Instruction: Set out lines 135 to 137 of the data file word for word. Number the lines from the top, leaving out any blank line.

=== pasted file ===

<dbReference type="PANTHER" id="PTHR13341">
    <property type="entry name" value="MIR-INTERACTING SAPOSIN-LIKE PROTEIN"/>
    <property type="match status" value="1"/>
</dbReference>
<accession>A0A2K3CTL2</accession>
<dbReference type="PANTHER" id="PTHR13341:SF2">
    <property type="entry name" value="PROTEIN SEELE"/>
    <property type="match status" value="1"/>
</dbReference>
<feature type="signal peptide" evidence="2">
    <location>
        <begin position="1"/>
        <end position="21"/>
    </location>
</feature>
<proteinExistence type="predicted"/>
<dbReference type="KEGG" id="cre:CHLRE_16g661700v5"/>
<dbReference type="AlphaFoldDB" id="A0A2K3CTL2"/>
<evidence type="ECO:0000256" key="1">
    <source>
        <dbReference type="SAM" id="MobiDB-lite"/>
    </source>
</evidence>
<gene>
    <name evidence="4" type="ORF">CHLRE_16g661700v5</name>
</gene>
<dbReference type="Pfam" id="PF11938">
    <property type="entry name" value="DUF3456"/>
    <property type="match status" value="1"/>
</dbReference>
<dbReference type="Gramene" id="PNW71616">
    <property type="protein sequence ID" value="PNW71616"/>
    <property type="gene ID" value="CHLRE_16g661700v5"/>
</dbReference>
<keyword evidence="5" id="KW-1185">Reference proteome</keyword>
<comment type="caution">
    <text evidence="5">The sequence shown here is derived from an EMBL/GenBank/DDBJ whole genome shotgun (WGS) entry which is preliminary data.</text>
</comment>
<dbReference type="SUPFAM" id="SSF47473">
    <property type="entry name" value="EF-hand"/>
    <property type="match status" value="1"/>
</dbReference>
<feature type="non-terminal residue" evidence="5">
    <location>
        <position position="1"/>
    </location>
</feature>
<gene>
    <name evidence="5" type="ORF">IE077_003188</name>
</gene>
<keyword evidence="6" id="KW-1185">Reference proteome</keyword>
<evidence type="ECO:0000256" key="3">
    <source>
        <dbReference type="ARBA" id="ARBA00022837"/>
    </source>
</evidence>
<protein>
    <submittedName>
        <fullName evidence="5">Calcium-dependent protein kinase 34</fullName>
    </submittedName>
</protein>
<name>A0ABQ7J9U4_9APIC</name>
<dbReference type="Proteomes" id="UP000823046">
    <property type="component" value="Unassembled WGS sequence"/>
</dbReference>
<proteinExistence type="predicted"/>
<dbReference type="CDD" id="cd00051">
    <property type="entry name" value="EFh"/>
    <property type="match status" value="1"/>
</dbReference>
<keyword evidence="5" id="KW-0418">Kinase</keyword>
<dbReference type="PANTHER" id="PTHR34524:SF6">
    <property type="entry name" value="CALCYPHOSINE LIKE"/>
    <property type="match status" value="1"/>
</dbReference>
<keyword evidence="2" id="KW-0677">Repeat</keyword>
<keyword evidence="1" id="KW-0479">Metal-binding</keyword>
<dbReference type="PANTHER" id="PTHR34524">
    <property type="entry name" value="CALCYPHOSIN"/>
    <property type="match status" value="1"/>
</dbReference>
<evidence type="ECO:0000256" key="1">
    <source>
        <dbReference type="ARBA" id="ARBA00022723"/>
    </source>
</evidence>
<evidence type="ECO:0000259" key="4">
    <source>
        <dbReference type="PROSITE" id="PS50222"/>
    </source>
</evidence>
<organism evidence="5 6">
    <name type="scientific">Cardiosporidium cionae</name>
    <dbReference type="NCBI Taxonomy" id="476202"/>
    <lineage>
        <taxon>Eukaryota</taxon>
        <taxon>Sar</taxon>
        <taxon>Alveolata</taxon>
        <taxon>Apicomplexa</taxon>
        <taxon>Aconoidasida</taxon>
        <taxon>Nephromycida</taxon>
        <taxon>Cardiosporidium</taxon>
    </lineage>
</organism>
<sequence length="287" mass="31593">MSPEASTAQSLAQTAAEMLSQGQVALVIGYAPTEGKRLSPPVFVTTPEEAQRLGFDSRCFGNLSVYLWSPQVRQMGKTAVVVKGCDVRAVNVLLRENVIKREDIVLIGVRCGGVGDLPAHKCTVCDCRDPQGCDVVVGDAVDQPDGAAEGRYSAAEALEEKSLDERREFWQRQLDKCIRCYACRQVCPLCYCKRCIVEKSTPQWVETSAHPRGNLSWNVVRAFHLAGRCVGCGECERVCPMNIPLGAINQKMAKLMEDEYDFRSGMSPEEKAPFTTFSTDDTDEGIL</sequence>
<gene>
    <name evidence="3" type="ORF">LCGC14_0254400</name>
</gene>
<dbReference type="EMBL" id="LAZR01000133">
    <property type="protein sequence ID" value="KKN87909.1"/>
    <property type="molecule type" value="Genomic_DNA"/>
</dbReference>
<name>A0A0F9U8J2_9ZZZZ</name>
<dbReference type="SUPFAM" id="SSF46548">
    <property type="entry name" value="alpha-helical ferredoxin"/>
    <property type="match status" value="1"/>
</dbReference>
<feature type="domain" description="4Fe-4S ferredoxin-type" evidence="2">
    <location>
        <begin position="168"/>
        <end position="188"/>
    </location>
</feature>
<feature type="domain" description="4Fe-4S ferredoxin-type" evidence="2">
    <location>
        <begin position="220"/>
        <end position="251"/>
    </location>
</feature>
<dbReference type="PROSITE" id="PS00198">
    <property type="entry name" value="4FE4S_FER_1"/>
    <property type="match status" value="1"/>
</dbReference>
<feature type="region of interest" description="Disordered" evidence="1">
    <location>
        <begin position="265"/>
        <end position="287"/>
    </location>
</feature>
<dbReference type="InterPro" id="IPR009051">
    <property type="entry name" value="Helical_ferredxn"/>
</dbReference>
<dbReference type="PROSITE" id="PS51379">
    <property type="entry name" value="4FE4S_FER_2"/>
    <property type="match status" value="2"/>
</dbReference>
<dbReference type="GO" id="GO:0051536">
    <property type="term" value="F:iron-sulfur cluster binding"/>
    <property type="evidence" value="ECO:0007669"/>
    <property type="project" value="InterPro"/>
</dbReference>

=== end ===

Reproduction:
    <location>
        <begin position="265"/>
        <end position="287"/>